City anchor: Wield stick to keep city clean, get rewarded: BMC to police
- What signal is Obama administration sending by selling more F-16 fighter jets to Pakistan?
- PM Narendra Modi inaugurates 'Make in India Week' in Mumbai
- JNU student leader held on ‘sedition’ charges over Afzal Guru event
- JNU arrests over Afzal Guru event are ill-judged, threatens basic rights
- Live updates from the David Headley deposition before Mumbai court
In a bid to strengthen efforts to keep the city clean, BMC will declare an annual cash reward of Rs 1 lakh for a police station and Rs 25,000 beat chowkie that are the most active in detering people from spitting, littering, urinating on roads and defacing public property.
"We have proposed incentives for police to help us ensure a cleaner city. We will approach the chief of police to discuss the plan. Police have the power to penalise errant citizens," said Prakash Patil, deputy municipal commissioner (solid waste management).
Introducing the new scheme under 'Swacha Mumbai Prabodhan Abhiyan', which aims to overhaul the solid waste management system in the city, civic administration has urged police to keep a vigil on errant citizens.
The Bombay Police Act gives police officials the power to design a clean-up plan. Section 115 gives the local police the power to book people for committing nuisance in or near streets and section 102 allows them to take action on those causing any obstruction in a street.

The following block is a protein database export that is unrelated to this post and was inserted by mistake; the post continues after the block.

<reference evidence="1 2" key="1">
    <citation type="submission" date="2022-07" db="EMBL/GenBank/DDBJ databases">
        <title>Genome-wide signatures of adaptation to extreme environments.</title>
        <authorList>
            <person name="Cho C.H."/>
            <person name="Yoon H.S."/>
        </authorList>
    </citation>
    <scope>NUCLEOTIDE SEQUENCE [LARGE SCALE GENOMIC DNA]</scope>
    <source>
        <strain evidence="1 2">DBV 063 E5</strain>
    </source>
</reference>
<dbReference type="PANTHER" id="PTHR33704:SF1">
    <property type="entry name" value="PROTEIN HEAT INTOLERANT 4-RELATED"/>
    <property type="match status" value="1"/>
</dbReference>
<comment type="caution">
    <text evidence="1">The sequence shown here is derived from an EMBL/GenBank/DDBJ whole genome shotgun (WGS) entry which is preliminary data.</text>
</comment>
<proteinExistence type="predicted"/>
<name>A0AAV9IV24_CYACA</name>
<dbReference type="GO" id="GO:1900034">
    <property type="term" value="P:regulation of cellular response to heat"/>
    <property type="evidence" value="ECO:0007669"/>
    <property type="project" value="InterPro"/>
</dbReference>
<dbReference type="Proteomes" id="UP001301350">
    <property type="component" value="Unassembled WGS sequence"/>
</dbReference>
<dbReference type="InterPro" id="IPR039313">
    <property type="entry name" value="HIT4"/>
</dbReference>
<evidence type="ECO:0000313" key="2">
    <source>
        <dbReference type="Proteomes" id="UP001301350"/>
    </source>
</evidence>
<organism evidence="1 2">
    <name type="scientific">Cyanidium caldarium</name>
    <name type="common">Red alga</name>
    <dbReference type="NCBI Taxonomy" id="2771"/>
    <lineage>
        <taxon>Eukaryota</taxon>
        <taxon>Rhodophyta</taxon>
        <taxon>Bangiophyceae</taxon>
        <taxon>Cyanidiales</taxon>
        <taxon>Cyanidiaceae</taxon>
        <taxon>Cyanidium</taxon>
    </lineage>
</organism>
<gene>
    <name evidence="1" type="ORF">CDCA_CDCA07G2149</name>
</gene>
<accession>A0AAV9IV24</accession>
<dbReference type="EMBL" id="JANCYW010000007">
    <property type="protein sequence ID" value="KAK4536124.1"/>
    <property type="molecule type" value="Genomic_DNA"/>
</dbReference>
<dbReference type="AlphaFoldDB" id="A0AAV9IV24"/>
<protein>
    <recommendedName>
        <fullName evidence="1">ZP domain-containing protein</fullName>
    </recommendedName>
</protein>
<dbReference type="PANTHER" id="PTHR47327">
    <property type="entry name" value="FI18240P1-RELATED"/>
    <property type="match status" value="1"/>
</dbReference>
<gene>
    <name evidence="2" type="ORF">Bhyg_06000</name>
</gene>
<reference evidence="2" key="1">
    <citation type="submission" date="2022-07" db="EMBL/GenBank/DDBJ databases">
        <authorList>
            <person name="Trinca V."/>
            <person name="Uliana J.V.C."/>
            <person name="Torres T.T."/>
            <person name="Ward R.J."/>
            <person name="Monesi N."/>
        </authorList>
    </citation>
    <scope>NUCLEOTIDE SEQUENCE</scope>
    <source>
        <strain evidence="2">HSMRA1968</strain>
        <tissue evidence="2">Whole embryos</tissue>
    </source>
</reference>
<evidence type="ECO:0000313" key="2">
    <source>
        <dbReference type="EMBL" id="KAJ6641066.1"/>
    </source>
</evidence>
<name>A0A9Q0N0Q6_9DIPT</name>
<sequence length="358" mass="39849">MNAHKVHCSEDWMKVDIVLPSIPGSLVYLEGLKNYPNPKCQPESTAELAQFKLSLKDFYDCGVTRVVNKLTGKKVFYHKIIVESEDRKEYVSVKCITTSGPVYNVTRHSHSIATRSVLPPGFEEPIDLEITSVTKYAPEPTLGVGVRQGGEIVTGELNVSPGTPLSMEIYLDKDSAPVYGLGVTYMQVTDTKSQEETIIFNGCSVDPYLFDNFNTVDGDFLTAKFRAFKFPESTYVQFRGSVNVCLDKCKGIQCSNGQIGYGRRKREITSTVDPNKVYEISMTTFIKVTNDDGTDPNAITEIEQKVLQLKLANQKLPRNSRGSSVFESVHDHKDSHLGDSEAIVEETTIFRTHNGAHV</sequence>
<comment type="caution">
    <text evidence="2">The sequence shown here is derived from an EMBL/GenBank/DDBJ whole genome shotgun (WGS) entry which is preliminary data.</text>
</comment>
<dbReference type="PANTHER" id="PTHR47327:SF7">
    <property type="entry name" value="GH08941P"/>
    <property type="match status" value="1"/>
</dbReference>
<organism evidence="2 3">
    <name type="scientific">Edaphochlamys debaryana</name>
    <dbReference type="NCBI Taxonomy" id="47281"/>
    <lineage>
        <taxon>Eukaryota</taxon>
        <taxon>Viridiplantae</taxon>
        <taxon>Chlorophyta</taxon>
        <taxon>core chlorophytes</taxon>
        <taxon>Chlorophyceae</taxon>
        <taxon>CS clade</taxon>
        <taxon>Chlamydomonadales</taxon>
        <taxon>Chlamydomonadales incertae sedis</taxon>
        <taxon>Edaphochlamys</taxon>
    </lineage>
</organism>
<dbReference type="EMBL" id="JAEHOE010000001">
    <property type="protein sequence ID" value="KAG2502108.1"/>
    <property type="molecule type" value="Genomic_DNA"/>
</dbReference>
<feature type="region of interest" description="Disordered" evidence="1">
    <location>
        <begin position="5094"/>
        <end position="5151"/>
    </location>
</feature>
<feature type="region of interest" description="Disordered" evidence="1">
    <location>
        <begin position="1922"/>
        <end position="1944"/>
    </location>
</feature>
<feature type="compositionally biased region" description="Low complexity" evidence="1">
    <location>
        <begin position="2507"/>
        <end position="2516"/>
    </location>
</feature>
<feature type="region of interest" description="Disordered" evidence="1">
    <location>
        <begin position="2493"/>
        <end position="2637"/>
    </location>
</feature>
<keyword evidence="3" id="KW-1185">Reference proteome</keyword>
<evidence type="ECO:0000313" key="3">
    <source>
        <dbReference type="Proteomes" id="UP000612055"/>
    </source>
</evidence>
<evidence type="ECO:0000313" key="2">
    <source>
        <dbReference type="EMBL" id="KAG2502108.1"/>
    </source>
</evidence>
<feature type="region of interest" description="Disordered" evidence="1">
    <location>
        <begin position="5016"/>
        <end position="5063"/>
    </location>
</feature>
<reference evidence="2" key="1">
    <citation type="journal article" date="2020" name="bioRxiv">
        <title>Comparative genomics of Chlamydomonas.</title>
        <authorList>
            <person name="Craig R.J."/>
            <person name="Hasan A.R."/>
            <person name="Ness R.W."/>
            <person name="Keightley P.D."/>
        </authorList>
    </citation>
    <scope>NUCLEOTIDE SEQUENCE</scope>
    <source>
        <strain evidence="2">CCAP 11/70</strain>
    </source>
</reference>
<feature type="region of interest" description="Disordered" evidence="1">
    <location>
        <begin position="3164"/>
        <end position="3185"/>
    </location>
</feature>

Mumbai Police recently instructed its officers to take the onus of evicting illegal hawkers across the city on themselves, and to initiate crackdowns irrespective of whether civic officials approach them.
The civic administration will also begin a ranking system for organisations collecting garbage. It will launch a website displaying real-time information on garbage collected from each area, stating cleanest as well as the dirtiest roads, said a civic official.
The scheme also seeks to introduce competition amongst the NGOs and Community Development Officers (CBOs) for proper collection of garbage and maintaining the cleanest streets by rating them. "This will ensure more efficiency," said Patil.